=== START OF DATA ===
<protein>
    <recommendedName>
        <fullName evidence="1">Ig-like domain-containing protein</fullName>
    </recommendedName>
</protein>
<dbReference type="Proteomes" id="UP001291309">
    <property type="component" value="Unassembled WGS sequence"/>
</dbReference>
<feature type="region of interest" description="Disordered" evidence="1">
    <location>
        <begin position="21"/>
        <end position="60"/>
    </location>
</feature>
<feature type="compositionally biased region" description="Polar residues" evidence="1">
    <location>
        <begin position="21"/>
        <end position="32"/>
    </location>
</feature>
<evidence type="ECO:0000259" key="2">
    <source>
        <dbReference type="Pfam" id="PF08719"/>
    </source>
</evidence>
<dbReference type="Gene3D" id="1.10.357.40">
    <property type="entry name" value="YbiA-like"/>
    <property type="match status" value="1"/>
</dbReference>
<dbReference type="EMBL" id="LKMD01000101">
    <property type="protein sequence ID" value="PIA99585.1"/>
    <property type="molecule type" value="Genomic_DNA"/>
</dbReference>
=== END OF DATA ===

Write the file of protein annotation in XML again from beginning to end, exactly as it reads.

<protein>
    <recommendedName>
        <fullName evidence="1">Ig-like domain-containing protein</fullName>
    </recommendedName>
</protein>
<dbReference type="Proteomes" id="UP001291309">
    <property type="component" value="Unassembled WGS sequence"/>
</dbReference>
<feature type="region of interest" description="Disordered" evidence="1">
    <location>
        <begin position="21"/>
        <end position="60"/>
    </location>
</feature>
<feature type="compositionally biased region" description="Polar residues" evidence="1">
    <location>
        <begin position="21"/>
        <end position="32"/>
    </location>
</feature>
<evidence type="ECO:0000259" key="2">
    <source>
        <dbReference type="Pfam" id="PF08719"/>
    </source>
</evidence>
<dbReference type="Gene3D" id="1.10.357.40">
    <property type="entry name" value="YbiA-like"/>
    <property type="match status" value="1"/>
</dbReference>
<dbReference type="EMBL" id="LKMD01000101">
    <property type="protein sequence ID" value="PIA99585.1"/>
    <property type="molecule type" value="Genomic_DNA"/>
</dbReference>